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System Network requirements for Next Generation Datacenters


Next generation datacenters with all-flash for active data will require much higher performance system networks. These networks will need to be integrated into converged systems, and be completely separate from long-distance networks.

Changing Requirements of System Networks

Within disk-heavy data centers, the constraint on bandwidth and latency is the hard disk drive (HDD) itself.  With the advent of all-flash data centers, other components need to be upgraded to take full advantage of the increased bandwidth, lower latency, and much higher number of IOPS that will be generated. As storage moves closer the servers, a higher percentage of system bandwidth will be to server-to-server communication, with much lower and consistent latency requirements. System networks need new capabilities such as:
  1. Significantly increase bandwidth to exploit the all-flash active data datacenter.
  2. Provide SLAs that can be managed at a system/application level by allowing IOs to be tagged to applications (or at least virtual VMs).
  3. Provides much lower latency and improved latency consistency as system networking become a much higher relative overhead.
  4. Provides APIs that allow management of the system network to be orchestrated and automated at a system level.
The Brocade Gen 6 Fibre Channel is an example of the characteristics of a system network Fibre Channel based solution, with good automation features. Other higher-bandwidth/lower latency network solutions are also available, such as Melanox InfiniBand switching (used in most storage arrays and many Oracle engineered systems), PCIe switching (in products such as EMC’s DSSD), and future memory bus switching.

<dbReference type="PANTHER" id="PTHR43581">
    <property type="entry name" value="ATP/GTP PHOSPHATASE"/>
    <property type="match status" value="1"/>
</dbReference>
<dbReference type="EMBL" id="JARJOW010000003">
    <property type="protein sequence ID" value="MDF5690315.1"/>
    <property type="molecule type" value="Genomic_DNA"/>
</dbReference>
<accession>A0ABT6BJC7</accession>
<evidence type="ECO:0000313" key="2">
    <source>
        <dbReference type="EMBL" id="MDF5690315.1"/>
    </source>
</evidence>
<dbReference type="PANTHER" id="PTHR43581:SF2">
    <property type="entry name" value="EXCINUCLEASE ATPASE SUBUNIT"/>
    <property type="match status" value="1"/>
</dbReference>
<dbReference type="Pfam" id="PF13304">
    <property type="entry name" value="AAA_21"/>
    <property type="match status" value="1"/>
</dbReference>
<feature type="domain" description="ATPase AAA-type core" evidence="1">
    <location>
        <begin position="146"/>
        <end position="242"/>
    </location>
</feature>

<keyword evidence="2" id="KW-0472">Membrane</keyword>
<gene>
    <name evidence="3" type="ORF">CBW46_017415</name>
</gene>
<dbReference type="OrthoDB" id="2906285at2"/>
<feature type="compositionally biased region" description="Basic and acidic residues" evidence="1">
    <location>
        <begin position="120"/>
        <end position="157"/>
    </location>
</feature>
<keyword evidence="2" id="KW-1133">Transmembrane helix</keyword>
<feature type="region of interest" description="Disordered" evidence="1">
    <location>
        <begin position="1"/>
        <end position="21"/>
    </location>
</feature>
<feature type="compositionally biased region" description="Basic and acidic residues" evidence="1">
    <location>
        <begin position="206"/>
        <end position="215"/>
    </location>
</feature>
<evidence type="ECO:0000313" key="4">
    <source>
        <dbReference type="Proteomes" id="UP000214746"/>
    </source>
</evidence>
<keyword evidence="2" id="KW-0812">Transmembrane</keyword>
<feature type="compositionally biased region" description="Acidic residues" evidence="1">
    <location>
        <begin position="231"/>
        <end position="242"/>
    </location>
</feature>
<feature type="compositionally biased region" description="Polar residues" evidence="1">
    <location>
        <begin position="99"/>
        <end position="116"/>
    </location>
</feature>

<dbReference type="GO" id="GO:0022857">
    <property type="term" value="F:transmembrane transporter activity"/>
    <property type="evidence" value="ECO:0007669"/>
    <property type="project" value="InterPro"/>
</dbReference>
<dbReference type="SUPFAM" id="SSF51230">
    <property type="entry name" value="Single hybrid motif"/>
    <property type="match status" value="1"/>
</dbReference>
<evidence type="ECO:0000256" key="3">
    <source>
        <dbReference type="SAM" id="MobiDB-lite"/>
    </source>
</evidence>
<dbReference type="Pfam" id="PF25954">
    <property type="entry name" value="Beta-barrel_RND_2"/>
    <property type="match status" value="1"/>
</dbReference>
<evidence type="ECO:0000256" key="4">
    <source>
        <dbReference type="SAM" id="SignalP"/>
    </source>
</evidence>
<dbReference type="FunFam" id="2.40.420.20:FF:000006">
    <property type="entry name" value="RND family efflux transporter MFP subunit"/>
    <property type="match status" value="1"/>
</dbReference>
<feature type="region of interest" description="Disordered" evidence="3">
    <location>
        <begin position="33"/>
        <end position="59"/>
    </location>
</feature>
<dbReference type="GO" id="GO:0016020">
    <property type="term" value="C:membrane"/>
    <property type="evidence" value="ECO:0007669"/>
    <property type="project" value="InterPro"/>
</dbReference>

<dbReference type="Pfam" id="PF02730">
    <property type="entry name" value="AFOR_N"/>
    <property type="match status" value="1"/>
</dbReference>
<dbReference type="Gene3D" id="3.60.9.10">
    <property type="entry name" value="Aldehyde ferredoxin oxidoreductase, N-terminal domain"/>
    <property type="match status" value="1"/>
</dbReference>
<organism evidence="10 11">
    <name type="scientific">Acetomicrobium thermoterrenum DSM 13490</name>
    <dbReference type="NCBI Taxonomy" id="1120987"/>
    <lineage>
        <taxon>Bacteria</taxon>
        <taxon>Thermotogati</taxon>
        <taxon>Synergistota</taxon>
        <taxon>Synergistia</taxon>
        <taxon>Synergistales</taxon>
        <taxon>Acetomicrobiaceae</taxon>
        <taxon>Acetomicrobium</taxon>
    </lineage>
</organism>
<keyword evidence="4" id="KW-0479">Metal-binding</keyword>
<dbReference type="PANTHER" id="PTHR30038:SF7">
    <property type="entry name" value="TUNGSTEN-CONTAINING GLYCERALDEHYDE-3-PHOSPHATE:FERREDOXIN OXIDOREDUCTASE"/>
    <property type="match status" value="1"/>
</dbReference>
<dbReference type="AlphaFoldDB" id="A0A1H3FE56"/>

System networks in general will be operating at very high bandwidths and very low latency, which will require much shorter distance and smaller areas. These networks will be materially different and independent from networks that connected to people driven devices, or long-distance networks.


One example of distance change is synchronous networking, which allows a second copy of disk-based data to be updated synchronously over multiple miles, with IO times measure in milliseconds (e.g., 20 ms). In the next generation datacenter, intra and inter-system latencies will be measured in microseconds (1,000 times faster), and the synchronous distance covered by these networks will be measured in meters. Asynchronous methods will be needed.


System Network Providers Become OEM Suppliers

To be successful player in the next generation datacenters, all switching vendors will need to play as a team-members, and ensure that licensing and maintenance of their hardware, software and technology will allow integration into an overall system solutions. Future converged system providers will need to offer a single source of the complete solution, a single hand to shake, a single source for updates and upgrades, a single “throat to choke” for problem resolution. Providers will need to act as OEM providers, and fit in with the update and upgrade cycles of the primary vendor. All will need to provide full API to integrate into higher level


Action Item

Senior IT managers and CTOs will need to include low latency and high bandwidth system networks into converged infrastructure purchases, and completely separate them from long-distance asynchronous networks.

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